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When considering whether you need a full copy of your data elsewhere, you need to understand the data loss scenarios you're planning for, and whether they're logical or physical. Where CDP offers protection against physical loss or corruption, it further provides the ability to protect against logical corruption. Logical corruption is the bugbear of many data protection strategies which simply replicate data at the block level in whatever condition it exists. This means that if the primary data becomes logically corrupted then that corruption is replicated to your secondary target rendering it useless for recovery.
CDP offers similar benefits to snapshot technologies provided with array replication, but has greater granularity by providing point-in-time recovery based on the configured retention settings. Point-in-time recovery gives you the ability to restore data to a point prior to when corruption occurred. This provides a data protection strategy that not only protects against physical loss, but further protects against logical corruption by restoring the system up to the last write before that corruption occurred.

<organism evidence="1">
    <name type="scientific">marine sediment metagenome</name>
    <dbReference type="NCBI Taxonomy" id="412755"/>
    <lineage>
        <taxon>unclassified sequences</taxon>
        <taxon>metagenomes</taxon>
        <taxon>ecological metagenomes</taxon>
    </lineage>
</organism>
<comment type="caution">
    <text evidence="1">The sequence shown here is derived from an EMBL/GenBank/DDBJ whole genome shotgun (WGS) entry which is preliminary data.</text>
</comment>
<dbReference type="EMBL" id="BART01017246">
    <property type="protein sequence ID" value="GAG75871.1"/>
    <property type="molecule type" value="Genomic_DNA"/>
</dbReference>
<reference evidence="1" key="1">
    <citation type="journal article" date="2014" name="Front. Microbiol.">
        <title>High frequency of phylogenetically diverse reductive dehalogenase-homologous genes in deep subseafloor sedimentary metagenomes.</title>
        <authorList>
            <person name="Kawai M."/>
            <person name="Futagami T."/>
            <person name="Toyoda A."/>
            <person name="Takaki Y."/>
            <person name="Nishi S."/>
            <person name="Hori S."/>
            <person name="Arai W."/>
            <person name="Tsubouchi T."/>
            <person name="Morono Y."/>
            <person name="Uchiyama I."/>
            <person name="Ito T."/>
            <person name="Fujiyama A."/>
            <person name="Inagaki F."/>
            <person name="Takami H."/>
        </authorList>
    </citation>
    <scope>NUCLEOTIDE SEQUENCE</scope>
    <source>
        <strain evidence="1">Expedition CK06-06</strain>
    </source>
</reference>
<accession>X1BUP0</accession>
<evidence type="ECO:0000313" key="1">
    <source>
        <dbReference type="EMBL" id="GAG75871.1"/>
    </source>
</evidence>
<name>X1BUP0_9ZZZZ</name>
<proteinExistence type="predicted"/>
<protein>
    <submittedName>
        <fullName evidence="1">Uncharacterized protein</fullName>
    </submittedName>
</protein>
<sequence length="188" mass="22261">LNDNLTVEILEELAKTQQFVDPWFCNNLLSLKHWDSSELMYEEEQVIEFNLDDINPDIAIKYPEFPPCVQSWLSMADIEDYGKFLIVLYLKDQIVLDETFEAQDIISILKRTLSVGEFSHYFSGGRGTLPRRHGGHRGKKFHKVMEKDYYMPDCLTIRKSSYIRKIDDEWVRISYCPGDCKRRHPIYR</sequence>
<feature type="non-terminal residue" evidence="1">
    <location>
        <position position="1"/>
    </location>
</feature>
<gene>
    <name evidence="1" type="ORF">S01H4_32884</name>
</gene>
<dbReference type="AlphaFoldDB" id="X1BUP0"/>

The type of data you're protecting will ultimately determine the continuous data protection strategy you require. A block-based CDP product will protect any application and associated data stored on that volume. An application-based CDP system is designed to protect only one application type, regardless of where it's stored. The former introduces greater versatility but typically does so at greater cost, while the latter tends to be less expensive with enhanced functionality designed for a specific application type.
CDP offers effective protection against logical and physical corruption, with a number of continuous data protection products offering true and near CDP in the same package. However, whether this is suitable as your only data copy, is ultimately up to your recovery time objective (RTO) and recovery point objective (RPO) metrics combined with compliance and regulatory governance that determine how and where you need to recover your data.
This was first published in September 2009